In their view, during the most critical moment the Italian and Spanish 10-year bond yields may surge above 9% and French yields may bounce above 5%.

Bloomberg reports that for the hints on the euro zone’s future one should pay attention to the European Commission’s recommendations on euro-area debt which are to be published this week and by the French President Nicolas Sarkozy’s speech next month on the 20th anniversary of the Maastricht Treaty.

daily eurusd 16-25

published by FBS Holdings © 2011

Friday, November 18, 2011

Commerzbank : euro’s recovery will soon be over

Commerzbank : euro’s recovery will soon be over

Options market expects euro’s slump

Wall Street Journal reports that 1-month risk-reversal indicator, which measures the weight of the bearish options bets on the single currency on the bullish ones, surged to 4 volatility points overcoming the level of 3.5 volatility points where it was seen at the peak of the financial crisis in 2008. That means that investors expect a sharp fall in EUR/USD during the next month.

Analysts at ING underline that rising yields on European bonds stirs up the market’s concerns. Specialists at Brown Brothers Harriman think that euro will react to the growing concerns about France, Belgium, Austria and other core countries that threaten to take the sovereign debt crisis to a new level.

daily eurusd 12-58
Chart. Daily EUR/USD

writed by FBS Holdings © 2011

The BEST WAY to hope you'll make money investing?

Being right and sitting tight in gold might not be different things...

The BEST WAY to hope you'll make money investing?

Berkshire Hathaway legend Warren Buffett reckons it's "being right" – which is about as down-home as the "Sage of Omaha" could get. "Sitting tight" was the key for legendary "boy plunger" Jessie Livermore, whose personal depression drove him to suicide in 1940, apparently leaving $5 million behind him. Contemporary hedge-fund legend Hugh Hendry says your best shot comes from "contentious" positions – taking on trades that no one else dare back, because they can barely conceive of a world in which they might ever pay off.

And right now, what could be more contentious than gold?

"Without any contentious posturing in your portfolio, I suspect you're not going to make money," Hendry told an interviewer this summer."

"You're not guaranteed to make money by being contentious or controversial," he stressed. "But if you can get your mind around the most contentious viewpoints, I think you stand a better chance of making money."

Now, we know what Buffett thinks of gold, and we know that Hendry didn't buy the bull back in 2008, when gold made headlines amid Phase II of the global financial crisis to date.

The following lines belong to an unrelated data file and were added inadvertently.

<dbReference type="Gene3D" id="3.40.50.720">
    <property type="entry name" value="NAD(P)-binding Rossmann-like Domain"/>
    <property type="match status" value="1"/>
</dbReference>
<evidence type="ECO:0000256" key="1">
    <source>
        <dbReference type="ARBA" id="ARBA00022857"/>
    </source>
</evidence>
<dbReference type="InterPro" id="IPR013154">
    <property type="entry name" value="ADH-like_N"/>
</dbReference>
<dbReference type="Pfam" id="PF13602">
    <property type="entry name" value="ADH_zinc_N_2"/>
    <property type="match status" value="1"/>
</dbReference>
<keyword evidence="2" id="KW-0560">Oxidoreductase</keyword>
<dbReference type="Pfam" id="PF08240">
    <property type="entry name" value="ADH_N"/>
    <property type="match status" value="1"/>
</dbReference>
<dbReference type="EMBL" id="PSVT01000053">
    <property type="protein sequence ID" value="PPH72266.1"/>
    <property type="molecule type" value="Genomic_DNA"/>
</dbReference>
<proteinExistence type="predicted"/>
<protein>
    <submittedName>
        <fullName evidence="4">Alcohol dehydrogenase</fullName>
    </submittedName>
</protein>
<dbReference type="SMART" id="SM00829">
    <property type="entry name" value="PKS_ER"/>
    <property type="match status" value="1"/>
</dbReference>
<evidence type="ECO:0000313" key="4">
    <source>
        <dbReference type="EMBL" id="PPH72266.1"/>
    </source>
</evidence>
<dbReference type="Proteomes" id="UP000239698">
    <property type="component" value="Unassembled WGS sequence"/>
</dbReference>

"[People] fear financial anarchy. Gold coins are sold out. Everyone is in."

Contrarian investors, therefore, should have stayed out – or even gone short – at $800 per ounce. Because "everyone [was] in." Except for all those people who've been buying gold since, nudging it back up towards that all-time high – in real terms – hit at the start of 1980.

Hence the contrarian's quandary today. Because if you read only the financial pages, you might imagine everyone is "all in" as 2011 nears its end. Looking at our chart above, you might also think that gold returning to record levels – adjusted for inflation – means it is plainly nearing its top, too. Subject to the same "mania" that led investors over a cliff in the early Eighties, the bull market has been and gone. You missed it.

But if true, then so did pretty much every other private investor and saver in North America and Europe as well. Only a tiny proportion of Western households hold any real chunk of their savings in gold today. The continued surge in consumer demand is coming instead from Asia, a market driven by cultural affinity – and a recently released appetite for gold ownership – that finance professionals and advisors can barely imagine in the West.

Yes, central banks in the rich emerging economies are quietly buying gold at a record pace as well. But that only makes gold yet more contentious still – sitting right on the edge between them and the developed-world's sellers of a decade ago. The really contentious view might instead see gold instead causing a real shock, and going still higher again in just the way it didn't three decades ago.

As for Jessie Livermore, gold was money when he made the bulk of his trades over a lifetime ago – the end, not the means, of making a profit.

Can you imagine that?

Adrian Ash
Formerly City correspondent for The Daily Reckoning in London and head of editorial at the UK's leading financial advisory for private investors, Adrian Ash is head of research at BullionVault – winner of the Queen's Award for Enterprise Innovation, 2009 and now backed by the World Gold Council market-development and research body – where you can buy gold today vaulted in Zurich on $3 spreads and 0.8% dealing fees.
(c) BullionVault  2011
Please Note: This article is to inform your thinking, not lead it. Only you can decide the best place for your money, and any decision you make will put your money at risk. Information or data included here may have already been overtaken by events – and must be verified elsewhere – should you choose to act on it.